$11-million Lily Mine cash injection not enough to recover bodies

Lily Mine has been handed a R173-million lifeline but none of this money will be used to recover the three bodies still trapped underground, following a collapse earlier this year.

The funds won’t be used to settle the R4.4-million compensation due to the families and survivors of the disaster either.

What the investment by the Canadian resources firm AfroCan Resources Gold means is the mine, near Barberton in Mpumalanga, will no longer have to shut its shafts.

Lily Mine’s parent company, Vantage Goldfields, will put part of the money towards building a new decline shaft, which ultimately might provide access to where Pretty Mabuza, Yvonne Mnisi and Solomon Nyarenda’s bodies are trapped in a metal container, about 800m underground.

The rest of the money will be used to expand production facilities at Lily Mine’s sister mine, Barbrook, increasing production from 32 400 to 50 000 ounces of gold a year. 

Despite the huge cash injection, the mine has to apply for additional funding to build the new decline shaft. Lily Mine’s business rescue practitioner, Rob Devereaux, has confirmed that an application to the Industrial Development Corporation (IDC) for the additional funding is at an advanced stage. Once the money for the new shaft, estimated at roughly R200-million, has been secured, work on a new decline will begin.

“AfroCan is investing $11-million. Lily Mine plans to develop a new decline shaft over six to eight months. Then another two months is needed to commission equipment underground.

“So, realistically, the mine will only start production around May 2017. This money is only used to develop the decline. We have asked the IDC for the additional funds to build the decline and to pay compensation to families and surviving workers,” Devereaux said.

Seventy-five workers survived the collapse in February. There have been three unsuccessful attempts to recover the three bodies. The mine has shut down, leaving workers and their families, who live in the nearby villages, without an income and reliant on government food parcels.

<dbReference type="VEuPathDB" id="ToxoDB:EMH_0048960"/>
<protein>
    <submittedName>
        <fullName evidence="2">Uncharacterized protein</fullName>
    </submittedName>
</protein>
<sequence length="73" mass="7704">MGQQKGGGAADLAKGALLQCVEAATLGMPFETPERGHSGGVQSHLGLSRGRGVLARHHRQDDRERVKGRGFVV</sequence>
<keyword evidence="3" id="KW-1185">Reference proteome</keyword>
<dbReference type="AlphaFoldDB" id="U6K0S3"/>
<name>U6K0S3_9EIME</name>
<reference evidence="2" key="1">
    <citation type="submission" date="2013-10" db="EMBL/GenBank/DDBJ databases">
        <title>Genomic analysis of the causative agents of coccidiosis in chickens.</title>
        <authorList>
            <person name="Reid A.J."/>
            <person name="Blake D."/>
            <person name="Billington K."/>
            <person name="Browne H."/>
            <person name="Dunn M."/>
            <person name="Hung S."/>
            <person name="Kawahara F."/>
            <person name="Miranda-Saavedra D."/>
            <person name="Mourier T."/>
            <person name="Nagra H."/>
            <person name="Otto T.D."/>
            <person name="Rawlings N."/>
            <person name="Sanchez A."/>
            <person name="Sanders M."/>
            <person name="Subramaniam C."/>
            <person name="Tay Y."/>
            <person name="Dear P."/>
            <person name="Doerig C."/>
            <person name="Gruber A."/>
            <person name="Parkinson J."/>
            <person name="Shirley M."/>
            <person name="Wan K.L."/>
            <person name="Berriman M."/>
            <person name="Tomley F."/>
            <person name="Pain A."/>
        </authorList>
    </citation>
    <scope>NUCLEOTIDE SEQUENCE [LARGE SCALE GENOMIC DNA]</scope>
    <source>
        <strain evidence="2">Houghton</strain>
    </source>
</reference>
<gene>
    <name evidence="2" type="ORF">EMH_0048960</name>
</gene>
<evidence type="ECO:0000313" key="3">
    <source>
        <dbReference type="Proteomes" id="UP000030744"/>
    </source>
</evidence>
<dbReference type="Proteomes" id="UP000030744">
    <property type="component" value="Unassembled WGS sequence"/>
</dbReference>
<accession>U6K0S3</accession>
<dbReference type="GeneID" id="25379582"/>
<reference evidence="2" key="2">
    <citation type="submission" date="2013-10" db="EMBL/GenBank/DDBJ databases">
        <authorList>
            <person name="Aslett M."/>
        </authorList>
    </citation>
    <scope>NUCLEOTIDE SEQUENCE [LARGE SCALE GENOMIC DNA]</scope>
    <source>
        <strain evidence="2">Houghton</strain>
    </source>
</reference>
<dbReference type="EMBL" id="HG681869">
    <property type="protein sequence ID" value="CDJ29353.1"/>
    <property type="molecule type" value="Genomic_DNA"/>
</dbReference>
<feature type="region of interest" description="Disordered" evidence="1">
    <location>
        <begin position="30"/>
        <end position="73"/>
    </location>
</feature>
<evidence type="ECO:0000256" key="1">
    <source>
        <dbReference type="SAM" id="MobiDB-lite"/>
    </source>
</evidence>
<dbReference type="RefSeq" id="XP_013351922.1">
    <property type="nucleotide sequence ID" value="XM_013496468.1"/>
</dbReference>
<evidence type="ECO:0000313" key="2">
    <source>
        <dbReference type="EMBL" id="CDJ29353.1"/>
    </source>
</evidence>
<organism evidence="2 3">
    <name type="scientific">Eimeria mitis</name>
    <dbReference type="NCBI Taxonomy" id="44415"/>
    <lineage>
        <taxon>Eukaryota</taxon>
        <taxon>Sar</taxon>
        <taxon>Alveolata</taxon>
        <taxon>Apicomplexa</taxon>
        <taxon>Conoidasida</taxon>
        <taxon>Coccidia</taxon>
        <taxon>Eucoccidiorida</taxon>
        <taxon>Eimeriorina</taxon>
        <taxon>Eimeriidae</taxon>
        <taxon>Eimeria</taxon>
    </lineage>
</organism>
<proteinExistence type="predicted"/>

Lily Mine employees are owed salaries from April and May, as well as allowances and overtime pay. Last week, the Mail & Guardian reported that the company’s monthly wage bill is about R10-million, and there is uncertainty over whether workers will apply for voluntary severance packages being offered by the company.

“This investment will address some of the salary issues but obviously we must understand it can’t all go to into salaries because that doesn’t produce anything. We’re running the numbers on what percentage will be allocated,” Devereaux said.

The Association of Mineworkers and Construction Union (Amcu), which represents the majority of the workers at the mine, said it supported the new investment even if it is not enough.

“The investment should be used to recover the container. We welcome it because it’s a step in the right direction. It might not be sufficient but it would be able to pay April salaries. At least there’s hope,” said Amcu’s president, Joseph Mathunjwa.

He said the union is hopeful that additional funding will be secured through the presidency, although it has yet to receive a response to a written request to President Jacob Zuma in February.

“[We] wrote a letter to the president asking him to declare the collapse a national disaster so that more funds could be freed up. He hasn’t responded to us.”

About 370 of the 600 permanent staff at Lily Mine stand to lose their jobs during the construction of the decline shaft because only 230 people will be needed, according to Devereaux.

Amcu says this is why its request to declare Lily Mine a national disaster is legitimate. 

“This valley is the future of this community. If those workers lose their jobs, it would add to unemployment in the area and we believe this is why Zuma should intervene,” Mathunjwa said.

Govan Whittles

Govan Whittles is a general news and political multimedia journalist at the Mail & Guardian. Born in King William's Town in the Eastern Cape, he cut his teeth as a radio journalist at Primedia Broadcasting. He produced two documentaries and one short film for the Walter Sisulu University, and enjoys writing about grassroots issues, national politics, identity, heritage and hip-hop culture.

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